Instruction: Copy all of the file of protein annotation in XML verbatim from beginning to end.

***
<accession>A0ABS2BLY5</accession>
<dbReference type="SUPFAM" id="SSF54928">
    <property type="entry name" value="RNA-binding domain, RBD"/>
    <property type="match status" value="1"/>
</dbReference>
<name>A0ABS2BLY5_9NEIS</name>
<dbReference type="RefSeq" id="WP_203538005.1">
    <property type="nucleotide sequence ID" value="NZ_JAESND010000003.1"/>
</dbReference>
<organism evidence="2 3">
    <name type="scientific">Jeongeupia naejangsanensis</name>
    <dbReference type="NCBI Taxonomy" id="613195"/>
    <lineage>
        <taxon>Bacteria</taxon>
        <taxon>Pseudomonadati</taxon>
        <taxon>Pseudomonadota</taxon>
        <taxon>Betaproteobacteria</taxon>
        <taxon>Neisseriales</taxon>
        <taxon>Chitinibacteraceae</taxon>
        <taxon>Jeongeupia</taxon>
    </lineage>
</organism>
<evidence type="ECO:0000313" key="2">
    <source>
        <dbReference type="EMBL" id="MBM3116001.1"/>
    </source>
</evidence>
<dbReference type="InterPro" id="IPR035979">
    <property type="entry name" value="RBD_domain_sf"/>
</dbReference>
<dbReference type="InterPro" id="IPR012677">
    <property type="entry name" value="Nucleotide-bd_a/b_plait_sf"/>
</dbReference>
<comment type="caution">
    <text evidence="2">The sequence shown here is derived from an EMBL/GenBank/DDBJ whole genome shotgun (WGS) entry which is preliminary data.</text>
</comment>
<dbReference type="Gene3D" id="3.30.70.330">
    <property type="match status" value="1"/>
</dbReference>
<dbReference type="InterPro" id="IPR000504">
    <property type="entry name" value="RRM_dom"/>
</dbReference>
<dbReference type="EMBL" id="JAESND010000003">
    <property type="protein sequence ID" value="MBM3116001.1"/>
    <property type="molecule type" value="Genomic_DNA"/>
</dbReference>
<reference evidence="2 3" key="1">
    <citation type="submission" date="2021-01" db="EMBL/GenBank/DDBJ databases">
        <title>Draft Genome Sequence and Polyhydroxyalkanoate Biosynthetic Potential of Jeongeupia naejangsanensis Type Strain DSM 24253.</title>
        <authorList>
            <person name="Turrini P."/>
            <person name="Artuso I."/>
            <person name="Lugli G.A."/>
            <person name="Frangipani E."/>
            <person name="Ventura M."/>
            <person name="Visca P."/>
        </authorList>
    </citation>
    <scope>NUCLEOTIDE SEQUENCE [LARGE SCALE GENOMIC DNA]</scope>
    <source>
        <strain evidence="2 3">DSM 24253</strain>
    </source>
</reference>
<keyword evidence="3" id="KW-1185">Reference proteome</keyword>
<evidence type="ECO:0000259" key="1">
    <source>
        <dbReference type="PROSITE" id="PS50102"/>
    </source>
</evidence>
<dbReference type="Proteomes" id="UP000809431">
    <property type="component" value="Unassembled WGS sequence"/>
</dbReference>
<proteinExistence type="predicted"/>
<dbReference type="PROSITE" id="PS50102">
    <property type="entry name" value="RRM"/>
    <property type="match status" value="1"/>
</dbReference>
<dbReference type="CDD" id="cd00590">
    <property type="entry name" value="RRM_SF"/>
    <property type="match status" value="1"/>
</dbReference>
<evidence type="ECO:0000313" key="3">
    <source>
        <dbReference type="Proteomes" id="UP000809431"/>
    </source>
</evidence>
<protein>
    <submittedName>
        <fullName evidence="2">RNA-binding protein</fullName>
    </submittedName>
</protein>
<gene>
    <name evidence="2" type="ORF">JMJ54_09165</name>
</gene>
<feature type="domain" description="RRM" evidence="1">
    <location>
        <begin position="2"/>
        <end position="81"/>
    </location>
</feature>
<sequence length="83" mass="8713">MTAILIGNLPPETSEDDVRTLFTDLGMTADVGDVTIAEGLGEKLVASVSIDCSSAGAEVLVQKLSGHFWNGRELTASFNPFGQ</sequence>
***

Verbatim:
<accession>A0ABS2BLY5</accession>
<dbReference type="SUPFAM" id="SSF54928">
    <property type="entry name" value="RNA-binding domain, RBD"/>
    <property type="match status" value="1"/>
</dbReference>
<name>A0ABS2BLY5_9NEIS</name>
<dbReference type="RefSeq" id="WP_203538005.1">
    <property type="nucleotide sequence ID" value="NZ_JAESND010000003.1"/>
</dbReference>
<organism evidence="2 3">
    <name type="scientific">Jeongeupia naejangsanensis</name>
    <dbReference type="NCBI Taxonomy" id="613195"/>
    <lineage>
        <taxon>Bacteria</taxon>
        <taxon>Pseudomonadati</taxon>
        <taxon>Pseudomonadota</taxon>
        <taxon>Betaproteobacteria</taxon>
        <taxon>Neisseriales</taxon>
        <taxon>Chitinibacteraceae</taxon>
        <taxon>Jeongeupia</taxon>
    </lineage>
</organism>
<evidence type="ECO:0000313" key="2">
    <source>
        <dbReference type="EMBL" id="MBM3116001.1"/>
    </source>
</evidence>
<dbReference type="InterPro" id="IPR035979">
    <property type="entry name" value="RBD_domain_sf"/>
</dbReference>
<dbReference type="InterPro" id="IPR012677">
    <property type="entry name" value="Nucleotide-bd_a/b_plait_sf"/>
</dbReference>
<comment type="caution">
    <text evidence="2">The sequence shown here is derived from an EMBL/GenBank/DDBJ whole genome shotgun (WGS) entry which is preliminary data.</text>
</comment>
<dbReference type="Gene3D" id="3.30.70.330">
    <property type="match status" value="1"/>
</dbReference>
<dbReference type="InterPro" id="IPR000504">
    <property type="entry name" value="RRM_dom"/>
</dbReference>
<dbReference type="EMBL" id="JAESND010000003">
    <property type="protein sequence ID" value="MBM3116001.1"/>
    <property type="molecule type" value="Genomic_DNA"/>
</dbReference>
<reference evidence="2 3" key="1">
    <citation type="submission" date="2021-01" db="EMBL/GenBank/DDBJ databases">
        <title>Draft Genome Sequence and Polyhydroxyalkanoate Biosynthetic Potential of Jeongeupia naejangsanensis Type Strain DSM 24253.</title>
        <authorList>
            <person name="Turrini P."/>
            <person name="Artuso I."/>
            <person name="Lugli G.A."/>
            <person name="Frangipani E."/>
            <person name="Ventura M."/>
            <person name="Visca P."/>
        </authorList>
    </citation>
    <scope>NUCLEOTIDE SEQUENCE [LARGE SCALE GENOMIC DNA]</scope>
    <source>
        <strain evidence="2 3">DSM 24253</strain>
    </source>
</reference>
<keyword evidence="3" id="KW-1185">Reference proteome</keyword>
<evidence type="ECO:0000259" key="1">
    <source>
        <dbReference type="PROSITE" id="PS50102"/>
    </source>
</evidence>
<dbReference type="Proteomes" id="UP000809431">
    <property type="component" value="Unassembled WGS sequence"/>
</dbReference>
<proteinExistence type="predicted"/>
<dbReference type="PROSITE" id="PS50102">
    <property type="entry name" value="RRM"/>
    <property type="match status" value="1"/>
</dbReference>
<dbReference type="CDD" id="cd00590">
    <property type="entry name" value="RRM_SF"/>
    <property type="match status" value="1"/>
</dbReference>
<evidence type="ECO:0000313" key="3">
    <source>
        <dbReference type="Proteomes" id="UP000809431"/>
    </source>
</evidence>
<protein>
    <submittedName>
        <fullName evidence="2">RNA-binding protein</fullName>
    </submittedName>
</protein>
<gene>
    <name evidence="2" type="ORF">JMJ54_09165</name>
</gene>
<feature type="domain" description="RRM" evidence="1">
    <location>
        <begin position="2"/>
        <end position="81"/>
    </location>
</feature>
<sequence length="83" mass="8713">MTAILIGNLPPETSEDDVRTLFTDLGMTADVGDVTIAEGLGEKLVASVSIDCSSAGAEVLVQKLSGHFWNGRELTASFNPFGQ</sequence>